Layering Liquids Experiment for Kids
Teaching kids about density is fun when combined with a brightly colored liquids. You can find most of these liquids in your own home making this a simple kitchen science project for kids. Liquids that have more mass per unit volume, or in other words, a high density, will sink below other liquids. In this experiment we can show how different liquids react when layered in a jar.
Look through your refridgerator and pantry for liquids of different density. For our experiment we used the following:
- Dish Detergent
- Vegetable Oil
The liquids above are listed from the liquid with the highest density to the liquid with the least amount of density. Experiment with other liquids such as honey, syrup, rubbing alcohol, and lamp oil. Be sure to keep a close eye on young kids so they don’t touch or ingest liquids that could be harmful.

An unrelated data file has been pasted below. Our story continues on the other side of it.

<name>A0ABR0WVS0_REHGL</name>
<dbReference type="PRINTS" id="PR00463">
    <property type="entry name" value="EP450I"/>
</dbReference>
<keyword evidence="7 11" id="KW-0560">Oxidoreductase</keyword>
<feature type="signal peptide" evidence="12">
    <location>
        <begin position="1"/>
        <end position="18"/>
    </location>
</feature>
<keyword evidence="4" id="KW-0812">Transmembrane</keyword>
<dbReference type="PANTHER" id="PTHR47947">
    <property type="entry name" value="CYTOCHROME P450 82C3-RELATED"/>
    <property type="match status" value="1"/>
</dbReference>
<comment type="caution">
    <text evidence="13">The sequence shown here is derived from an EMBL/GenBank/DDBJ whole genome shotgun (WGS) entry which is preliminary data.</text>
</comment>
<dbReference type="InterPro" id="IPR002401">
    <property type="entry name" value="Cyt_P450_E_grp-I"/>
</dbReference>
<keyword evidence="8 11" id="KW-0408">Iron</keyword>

When layering liquids use a spoon, eye dropper or straw to slowly add liquid on the previous layer. Too much force from a top layer liquid will cause the liquids to mix and the experiment won’t be as successful.
- To make a jar that looks like ours start by adding a layer of milk to the bottom of the jar. The milk we used is 1% but 2% and whole milk will work the same.
- Next add a layer of dish soap by squeezing the soap through a straw.
- Add water over the soap a little at a time. The water shouldn’t make suds in the jar when added.
- The last layer we added to our density experiment was vegetable oil. Slowly pour the oil on the water. This is also a good example of how some liquids repel each other.
How do your layers look in the jar? If you used the same ingredients as we did for our layering experiment your should have four layers in the jar making cool white, blue and golden layers. Share you density experiment pictures with us by giving us a tag on Instagram!
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